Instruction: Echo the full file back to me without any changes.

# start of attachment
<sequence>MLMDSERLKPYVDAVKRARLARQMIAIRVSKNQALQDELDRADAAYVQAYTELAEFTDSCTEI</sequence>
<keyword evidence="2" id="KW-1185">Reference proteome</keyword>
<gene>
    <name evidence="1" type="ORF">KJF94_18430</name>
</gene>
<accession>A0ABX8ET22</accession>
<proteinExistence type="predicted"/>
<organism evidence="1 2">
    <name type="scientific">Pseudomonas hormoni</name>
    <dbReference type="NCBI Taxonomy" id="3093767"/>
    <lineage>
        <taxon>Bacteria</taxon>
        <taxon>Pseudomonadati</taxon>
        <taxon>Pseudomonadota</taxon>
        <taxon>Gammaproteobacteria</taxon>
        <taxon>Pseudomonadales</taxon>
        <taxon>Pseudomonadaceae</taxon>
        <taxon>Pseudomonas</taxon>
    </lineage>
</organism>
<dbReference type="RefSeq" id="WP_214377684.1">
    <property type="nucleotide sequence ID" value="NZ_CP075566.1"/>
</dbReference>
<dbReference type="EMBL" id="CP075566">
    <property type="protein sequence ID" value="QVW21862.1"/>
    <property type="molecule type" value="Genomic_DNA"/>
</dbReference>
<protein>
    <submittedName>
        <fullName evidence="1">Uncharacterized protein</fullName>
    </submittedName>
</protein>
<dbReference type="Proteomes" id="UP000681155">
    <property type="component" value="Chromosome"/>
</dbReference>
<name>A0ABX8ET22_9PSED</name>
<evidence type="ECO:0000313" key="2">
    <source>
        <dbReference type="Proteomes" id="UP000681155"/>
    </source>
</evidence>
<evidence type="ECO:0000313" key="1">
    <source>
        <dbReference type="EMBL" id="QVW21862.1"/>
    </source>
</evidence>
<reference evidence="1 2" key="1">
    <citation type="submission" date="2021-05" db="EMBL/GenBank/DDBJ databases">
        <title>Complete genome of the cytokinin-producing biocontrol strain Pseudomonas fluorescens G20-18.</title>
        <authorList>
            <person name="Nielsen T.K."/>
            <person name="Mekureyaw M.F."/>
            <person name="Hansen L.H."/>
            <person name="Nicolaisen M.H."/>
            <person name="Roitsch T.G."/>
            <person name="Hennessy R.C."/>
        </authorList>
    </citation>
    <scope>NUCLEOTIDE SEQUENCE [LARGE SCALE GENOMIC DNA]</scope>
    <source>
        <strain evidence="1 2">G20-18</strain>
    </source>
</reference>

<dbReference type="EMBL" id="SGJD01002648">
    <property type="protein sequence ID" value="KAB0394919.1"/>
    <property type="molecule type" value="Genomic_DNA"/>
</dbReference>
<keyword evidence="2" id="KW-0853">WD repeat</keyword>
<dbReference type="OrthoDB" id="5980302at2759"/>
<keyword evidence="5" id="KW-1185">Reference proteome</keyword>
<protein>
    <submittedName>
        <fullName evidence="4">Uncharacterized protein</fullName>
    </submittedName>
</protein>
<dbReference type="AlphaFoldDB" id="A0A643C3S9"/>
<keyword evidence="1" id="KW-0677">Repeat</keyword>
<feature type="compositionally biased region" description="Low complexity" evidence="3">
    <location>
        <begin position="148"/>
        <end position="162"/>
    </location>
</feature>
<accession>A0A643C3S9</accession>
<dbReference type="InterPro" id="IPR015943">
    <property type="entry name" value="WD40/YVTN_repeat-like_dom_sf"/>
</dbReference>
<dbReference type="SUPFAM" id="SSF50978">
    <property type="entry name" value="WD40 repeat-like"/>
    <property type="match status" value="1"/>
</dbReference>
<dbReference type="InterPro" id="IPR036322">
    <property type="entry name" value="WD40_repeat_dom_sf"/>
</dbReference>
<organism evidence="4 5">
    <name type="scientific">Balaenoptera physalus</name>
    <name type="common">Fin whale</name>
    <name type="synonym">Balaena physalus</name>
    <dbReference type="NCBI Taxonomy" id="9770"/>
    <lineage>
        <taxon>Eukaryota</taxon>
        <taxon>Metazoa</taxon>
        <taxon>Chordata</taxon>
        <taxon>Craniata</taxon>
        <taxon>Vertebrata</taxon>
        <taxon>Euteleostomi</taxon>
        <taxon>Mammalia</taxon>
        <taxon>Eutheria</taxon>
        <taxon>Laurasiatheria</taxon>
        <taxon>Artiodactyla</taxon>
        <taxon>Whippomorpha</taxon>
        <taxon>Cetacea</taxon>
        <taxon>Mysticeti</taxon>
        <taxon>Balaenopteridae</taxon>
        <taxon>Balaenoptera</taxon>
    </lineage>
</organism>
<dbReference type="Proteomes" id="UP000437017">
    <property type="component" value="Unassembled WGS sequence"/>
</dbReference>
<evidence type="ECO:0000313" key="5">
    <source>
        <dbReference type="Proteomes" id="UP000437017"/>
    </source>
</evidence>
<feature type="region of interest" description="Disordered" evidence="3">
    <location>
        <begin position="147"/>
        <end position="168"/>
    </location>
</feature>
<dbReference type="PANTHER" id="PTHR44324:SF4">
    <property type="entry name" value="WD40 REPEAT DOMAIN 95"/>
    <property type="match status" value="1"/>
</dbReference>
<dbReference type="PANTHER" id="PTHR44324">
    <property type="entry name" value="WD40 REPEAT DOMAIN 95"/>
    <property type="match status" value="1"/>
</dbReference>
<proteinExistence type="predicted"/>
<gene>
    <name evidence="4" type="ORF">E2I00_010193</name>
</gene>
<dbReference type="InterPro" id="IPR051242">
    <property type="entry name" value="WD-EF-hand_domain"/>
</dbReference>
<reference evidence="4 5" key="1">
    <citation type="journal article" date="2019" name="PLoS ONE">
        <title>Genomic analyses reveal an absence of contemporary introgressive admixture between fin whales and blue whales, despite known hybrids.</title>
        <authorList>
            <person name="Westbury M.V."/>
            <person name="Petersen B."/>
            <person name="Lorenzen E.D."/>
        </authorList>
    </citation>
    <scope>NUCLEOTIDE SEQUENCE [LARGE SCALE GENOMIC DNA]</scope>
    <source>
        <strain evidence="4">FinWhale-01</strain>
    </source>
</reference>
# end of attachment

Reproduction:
<sequence>MLMDSERLKPYVDAVKRARLARQMIAIRVSKNQALQDELDRADAAYVQAYTELAEFTDSCTEI</sequence>
<keyword evidence="2" id="KW-1185">Reference proteome</keyword>
<gene>
    <name evidence="1" type="ORF">KJF94_18430</name>
</gene>
<accession>A0ABX8ET22</accession>
<proteinExistence type="predicted"/>
<organism evidence="1 2">
    <name type="scientific">Pseudomonas hormoni</name>
    <dbReference type="NCBI Taxonomy" id="3093767"/>
    <lineage>
        <taxon>Bacteria</taxon>
        <taxon>Pseudomonadati</taxon>
        <taxon>Pseudomonadota</taxon>
        <taxon>Gammaproteobacteria</taxon>
        <taxon>Pseudomonadales</taxon>
        <taxon>Pseudomonadaceae</taxon>
        <taxon>Pseudomonas</taxon>
    </lineage>
</organism>
<dbReference type="RefSeq" id="WP_214377684.1">
    <property type="nucleotide sequence ID" value="NZ_CP075566.1"/>
</dbReference>
<dbReference type="EMBL" id="CP075566">
    <property type="protein sequence ID" value="QVW21862.1"/>
    <property type="molecule type" value="Genomic_DNA"/>
</dbReference>
<protein>
    <submittedName>
        <fullName evidence="1">Uncharacterized protein</fullName>
    </submittedName>
</protein>
<dbReference type="Proteomes" id="UP000681155">
    <property type="component" value="Chromosome"/>
</dbReference>
<name>A0ABX8ET22_9PSED</name>
<evidence type="ECO:0000313" key="2">
    <source>
        <dbReference type="Proteomes" id="UP000681155"/>
    </source>
</evidence>
<evidence type="ECO:0000313" key="1">
    <source>
        <dbReference type="EMBL" id="QVW21862.1"/>
    </source>
</evidence>
<reference evidence="1 2" key="1">
    <citation type="submission" date="2021-05" db="EMBL/GenBank/DDBJ databases">
        <title>Complete genome of the cytokinin-producing biocontrol strain Pseudomonas fluorescens G20-18.</title>
        <authorList>
            <person name="Nielsen T.K."/>
            <person name="Mekureyaw M.F."/>
            <person name="Hansen L.H."/>
            <person name="Nicolaisen M.H."/>
            <person name="Roitsch T.G."/>
            <person name="Hennessy R.C."/>
        </authorList>
    </citation>
    <scope>NUCLEOTIDE SEQUENCE [LARGE SCALE GENOMIC DNA]</scope>
    <source>
        <strain evidence="1 2">G20-18</strain>
    </source>
</reference>

<dbReference type="EMBL" id="SGJD01002648">
    <property type="protein sequence ID" value="KAB0394919.1"/>
    <property type="molecule type" value="Genomic_DNA"/>
</dbReference>
<keyword evidence="2" id="KW-0853">WD repeat</keyword>
<dbReference type="OrthoDB" id="5980302at2759"/>
<keyword evidence="5" id="KW-1185">Reference proteome</keyword>
<protein>
    <submittedName>
        <fullName evidence="4">Uncharacterized protein</fullName>
    </submittedName>
</protein>
<dbReference type="AlphaFoldDB" id="A0A643C3S9"/>
<keyword evidence="1" id="KW-0677">Repeat</keyword>
<feature type="compositionally biased region" description="Low complexity" evidence="3">
    <location>
        <begin position="148"/>
        <end position="162"/>
    </location>
</feature>
<accession>A0A643C3S9</accession>
<dbReference type="InterPro" id="IPR015943">
    <property type="entry name" value="WD40/YVTN_repeat-like_dom_sf"/>
</dbReference>
<dbReference type="SUPFAM" id="SSF50978">
    <property type="entry name" value="WD40 repeat-like"/>
    <property type="match status" value="1"/>
</dbReference>
<dbReference type="InterPro" id="IPR036322">
    <property type="entry name" value="WD40_repeat_dom_sf"/>
</dbReference>
<organism evidence="4 5">
    <name type="scientific">Balaenoptera physalus</name>
    <name type="common">Fin whale</name>
    <name type="synonym">Balaena physalus</name>
    <dbReference type="NCBI Taxonomy" id="9770"/>
    <lineage>
        <taxon>Eukaryota</taxon>
        <taxon>Metazoa</taxon>
        <taxon>Chordata</taxon>
        <taxon>Craniata</taxon>
        <taxon>Vertebrata</taxon>
        <taxon>Euteleostomi</taxon>
        <taxon>Mammalia</taxon>
        <taxon>Eutheria</taxon>
        <taxon>Laurasiatheria</taxon>
        <taxon>Artiodactyla</taxon>
        <taxon>Whippomorpha</taxon>
        <taxon>Cetacea</taxon>
        <taxon>Mysticeti</taxon>
        <taxon>Balaenopteridae</taxon>
        <taxon>Balaenoptera</taxon>
    </lineage>
</organism>
<dbReference type="Proteomes" id="UP000437017">
    <property type="component" value="Unassembled WGS sequence"/>
</dbReference>
<evidence type="ECO:0000313" key="5">
    <source>
        <dbReference type="Proteomes" id="UP000437017"/>
    </source>
</evidence>
<feature type="region of interest" description="Disordered" evidence="3">
    <location>
        <begin position="147"/>
        <end position="168"/>
    </location>
</feature>
<dbReference type="PANTHER" id="PTHR44324:SF4">
    <property type="entry name" value="WD40 REPEAT DOMAIN 95"/>
    <property type="match status" value="1"/>
</dbReference>
<dbReference type="PANTHER" id="PTHR44324">
    <property type="entry name" value="WD40 REPEAT DOMAIN 95"/>
    <property type="match status" value="1"/>
</dbReference>
<proteinExistence type="predicted"/>
<gene>
    <name evidence="4" type="ORF">E2I00_010193</name>
</gene>
<dbReference type="InterPro" id="IPR051242">
    <property type="entry name" value="WD-EF-hand_domain"/>
</dbReference>
<reference evidence="4 5" key="1">
    <citation type="journal article" date="2019" name="PLoS ONE">
        <title>Genomic analyses reveal an absence of contemporary introgressive admixture between fin whales and blue whales, despite known hybrids.</title>
        <authorList>
            <person name="Westbury M.V."/>
            <person name="Petersen B."/>
            <person name="Lorenzen E.D."/>
        </authorList>
    </citation>
    <scope>NUCLEOTIDE SEQUENCE [LARGE SCALE GENOMIC DNA]</scope>
    <source>
        <strain evidence="4">FinWhale-01</strain>
    </source>
</reference>